Colours are indeed consistent with other films of this era, meaning they are a little muted and understated. The colours do complement the tone of the film, especially in the bleak looking factory.
I found no problems with MPEG artefacts. There was some very minor telecine wobble at the end of the opening credits. This would probably not be noticed at all on a 1.33:1 screen. Aliasing and edge enhancement were very minor, and not a major issue. Film artefacts were noticeable from time to time, but weren't of any great consequence.
This DVD contains a good selection of subtitles. They include English, French, German, Italian, Spanish, Swedish, and Dutch. All are in white and are easily legible.
This disc is single sided and dual layered. The layer change occurs at 57:22, and is well placed. I believe that a layer change shouldn't be noticed on the first viewing of a DVD .I can report that I certainly did not pick up the change on my first viewing of Norma Rae.
The audio transfer is quite good.
There are five audio tracks on the DVD. The default is English Dolby Digital 2.0 (192Kb/s). The other audio options for Norma Rae are French Dolby Digital 2.0 (192Kb/s), German Dolby Digital 2.0 (192Kb/s), Italian Dolby Digital 2.0 (192Kb/s), and Spanish Dolby Digital 2.0 (192Kb/s).
The dialogue was always clear and easy to understand, and audio sync was spot on.
The music score is credited to David Shire. The score is centered on the title song It Goes Like It Goes, which is sung by Jennifer Warnes. This song is played during the opening and closing credits, and has a very Southern American feel to it. Very little other music features on the soundtrack, and any amount that is there is rather incidental.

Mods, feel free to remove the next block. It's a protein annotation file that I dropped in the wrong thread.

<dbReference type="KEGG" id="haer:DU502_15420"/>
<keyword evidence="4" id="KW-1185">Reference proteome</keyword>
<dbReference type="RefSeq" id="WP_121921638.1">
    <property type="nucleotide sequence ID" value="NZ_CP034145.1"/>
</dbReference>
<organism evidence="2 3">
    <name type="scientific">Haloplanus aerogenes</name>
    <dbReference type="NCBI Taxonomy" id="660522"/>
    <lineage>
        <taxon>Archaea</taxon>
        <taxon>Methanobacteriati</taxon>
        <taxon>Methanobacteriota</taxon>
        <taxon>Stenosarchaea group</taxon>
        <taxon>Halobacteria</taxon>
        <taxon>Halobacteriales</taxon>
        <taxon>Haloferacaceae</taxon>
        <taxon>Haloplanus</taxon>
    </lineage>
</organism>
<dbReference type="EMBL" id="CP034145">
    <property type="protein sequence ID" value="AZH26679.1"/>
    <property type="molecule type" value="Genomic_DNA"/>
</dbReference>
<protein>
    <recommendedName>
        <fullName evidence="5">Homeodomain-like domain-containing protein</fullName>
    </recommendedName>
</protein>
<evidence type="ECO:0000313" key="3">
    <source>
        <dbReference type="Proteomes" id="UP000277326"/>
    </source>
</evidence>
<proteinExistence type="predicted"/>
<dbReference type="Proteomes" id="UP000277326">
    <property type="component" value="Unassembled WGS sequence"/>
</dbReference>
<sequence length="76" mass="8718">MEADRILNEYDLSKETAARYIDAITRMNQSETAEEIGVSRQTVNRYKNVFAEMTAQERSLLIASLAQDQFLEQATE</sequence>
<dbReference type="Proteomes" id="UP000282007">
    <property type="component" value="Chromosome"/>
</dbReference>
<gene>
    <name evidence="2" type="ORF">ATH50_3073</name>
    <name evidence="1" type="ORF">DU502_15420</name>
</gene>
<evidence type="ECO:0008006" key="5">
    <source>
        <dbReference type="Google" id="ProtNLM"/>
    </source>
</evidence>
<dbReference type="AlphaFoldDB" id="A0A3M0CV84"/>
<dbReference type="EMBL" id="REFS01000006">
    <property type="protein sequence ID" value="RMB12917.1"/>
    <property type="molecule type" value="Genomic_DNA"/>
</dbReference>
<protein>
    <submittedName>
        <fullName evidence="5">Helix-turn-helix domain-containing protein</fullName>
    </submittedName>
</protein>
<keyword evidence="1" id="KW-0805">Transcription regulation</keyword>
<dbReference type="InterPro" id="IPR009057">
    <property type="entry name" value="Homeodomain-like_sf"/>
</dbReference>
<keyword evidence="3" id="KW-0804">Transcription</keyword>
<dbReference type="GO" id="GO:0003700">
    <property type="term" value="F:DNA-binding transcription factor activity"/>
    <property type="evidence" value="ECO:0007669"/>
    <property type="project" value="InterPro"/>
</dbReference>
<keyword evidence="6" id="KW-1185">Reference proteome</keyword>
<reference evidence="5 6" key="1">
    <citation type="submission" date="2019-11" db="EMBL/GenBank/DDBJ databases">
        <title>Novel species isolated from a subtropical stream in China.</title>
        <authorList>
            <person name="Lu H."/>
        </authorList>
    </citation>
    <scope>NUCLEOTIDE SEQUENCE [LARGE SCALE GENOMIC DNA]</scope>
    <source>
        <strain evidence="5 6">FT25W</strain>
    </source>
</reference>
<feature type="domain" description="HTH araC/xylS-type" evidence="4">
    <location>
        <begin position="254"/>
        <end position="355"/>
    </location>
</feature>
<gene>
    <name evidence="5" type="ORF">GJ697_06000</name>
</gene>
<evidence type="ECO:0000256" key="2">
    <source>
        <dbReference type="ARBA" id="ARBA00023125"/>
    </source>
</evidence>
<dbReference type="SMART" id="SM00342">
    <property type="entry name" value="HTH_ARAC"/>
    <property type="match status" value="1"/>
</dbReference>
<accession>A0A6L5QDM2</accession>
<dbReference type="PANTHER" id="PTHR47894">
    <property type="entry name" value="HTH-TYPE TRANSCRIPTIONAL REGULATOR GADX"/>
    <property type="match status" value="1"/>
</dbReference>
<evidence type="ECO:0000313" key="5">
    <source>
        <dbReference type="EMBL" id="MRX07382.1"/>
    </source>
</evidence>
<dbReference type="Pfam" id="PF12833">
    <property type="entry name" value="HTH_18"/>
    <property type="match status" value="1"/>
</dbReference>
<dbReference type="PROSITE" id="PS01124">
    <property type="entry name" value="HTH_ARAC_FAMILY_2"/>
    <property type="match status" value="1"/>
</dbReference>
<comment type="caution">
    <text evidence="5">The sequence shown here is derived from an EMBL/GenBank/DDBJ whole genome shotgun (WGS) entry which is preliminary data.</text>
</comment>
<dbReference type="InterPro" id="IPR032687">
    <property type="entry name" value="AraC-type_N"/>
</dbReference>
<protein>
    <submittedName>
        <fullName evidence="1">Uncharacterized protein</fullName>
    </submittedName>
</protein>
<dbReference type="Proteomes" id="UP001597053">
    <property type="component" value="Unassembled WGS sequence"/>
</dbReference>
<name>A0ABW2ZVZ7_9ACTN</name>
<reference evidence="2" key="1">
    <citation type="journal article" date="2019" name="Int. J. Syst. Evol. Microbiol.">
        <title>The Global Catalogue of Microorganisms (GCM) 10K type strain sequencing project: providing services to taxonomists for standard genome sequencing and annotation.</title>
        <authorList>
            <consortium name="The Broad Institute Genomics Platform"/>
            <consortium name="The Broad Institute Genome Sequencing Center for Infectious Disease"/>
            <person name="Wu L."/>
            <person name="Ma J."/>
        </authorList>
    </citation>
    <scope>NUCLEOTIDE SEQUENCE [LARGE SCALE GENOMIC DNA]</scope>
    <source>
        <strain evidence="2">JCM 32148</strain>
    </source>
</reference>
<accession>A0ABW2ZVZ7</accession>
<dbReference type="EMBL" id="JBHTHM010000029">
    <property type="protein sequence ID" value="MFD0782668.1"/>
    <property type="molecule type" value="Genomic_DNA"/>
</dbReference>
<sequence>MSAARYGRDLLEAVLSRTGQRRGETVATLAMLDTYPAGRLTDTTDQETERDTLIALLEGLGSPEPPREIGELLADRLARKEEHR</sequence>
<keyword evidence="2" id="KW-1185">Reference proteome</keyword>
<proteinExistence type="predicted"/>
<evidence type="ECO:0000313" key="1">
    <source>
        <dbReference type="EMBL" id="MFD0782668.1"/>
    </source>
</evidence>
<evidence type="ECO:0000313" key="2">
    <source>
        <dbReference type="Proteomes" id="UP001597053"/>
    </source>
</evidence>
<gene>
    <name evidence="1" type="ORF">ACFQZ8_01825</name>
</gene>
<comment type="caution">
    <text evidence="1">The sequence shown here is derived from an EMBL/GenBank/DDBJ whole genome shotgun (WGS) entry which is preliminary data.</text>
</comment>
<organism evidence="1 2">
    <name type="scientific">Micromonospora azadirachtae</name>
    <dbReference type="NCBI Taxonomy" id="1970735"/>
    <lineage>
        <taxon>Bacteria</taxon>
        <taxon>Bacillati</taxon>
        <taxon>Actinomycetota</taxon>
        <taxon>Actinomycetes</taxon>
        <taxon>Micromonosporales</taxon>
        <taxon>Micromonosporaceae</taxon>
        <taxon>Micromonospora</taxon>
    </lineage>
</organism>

It's not really worth using Pro-Logic here, as the film is very much dialogue based. The film was originally released with a mono soundtrack. The Dolby Digital 2.0 track presented here is perfectly suited to the job required - anything more would have been a waste.
The subwoofer was not called on.
|Surround Channel Use|
There are no extras at all on this DVD.
The menu is quite lazy and boring, almost like it was created in a hurry. At least it is 16x9 enhanced. It is not animated, and has no audio.
The R1 version of Norma Rae contains extras not included on this version. We miss out on;
The R1 version only contains English Dolby Digital 2.0 and French mono audio tracks, with only English and Spanish subtitles.
Unless any of the various audio tracks and/or subtitles on our version are important to you, I'd pronounce the R1 version the winner.
Norma Rae is a wonderful, inspirational film, with excellent performances all round.
The lack of any extras whatsoever is a huge disappointment. A film of this calibre deserves a better overall presentation on DVD in the first instance. It's highly unlikely that we will see a special edition of this film on DVD in the future.
The audio and video transfers are of good quality.
|DVD||JVC XV-N412, using Component output|
|Display||Hitachi 106cm Plasma Display 42PD5000MA (1024x1024). This display device has not been calibrated. This display device is 16x9 capable. This display device has a maximum native resolution of 1080i.|
|Audio Decoder||Built in to amplifier/receiver. This audio decoder/receiver has not been calibrated.|
|Amplification||Panasonic SA-HE70 80W Dolby Digital and DTS|
|Speakers||Fronts: Jensen SPX7 Rears: Jensen SPX4 Centre: Jensen SPX13 Subwoofer: Jensen SPX17|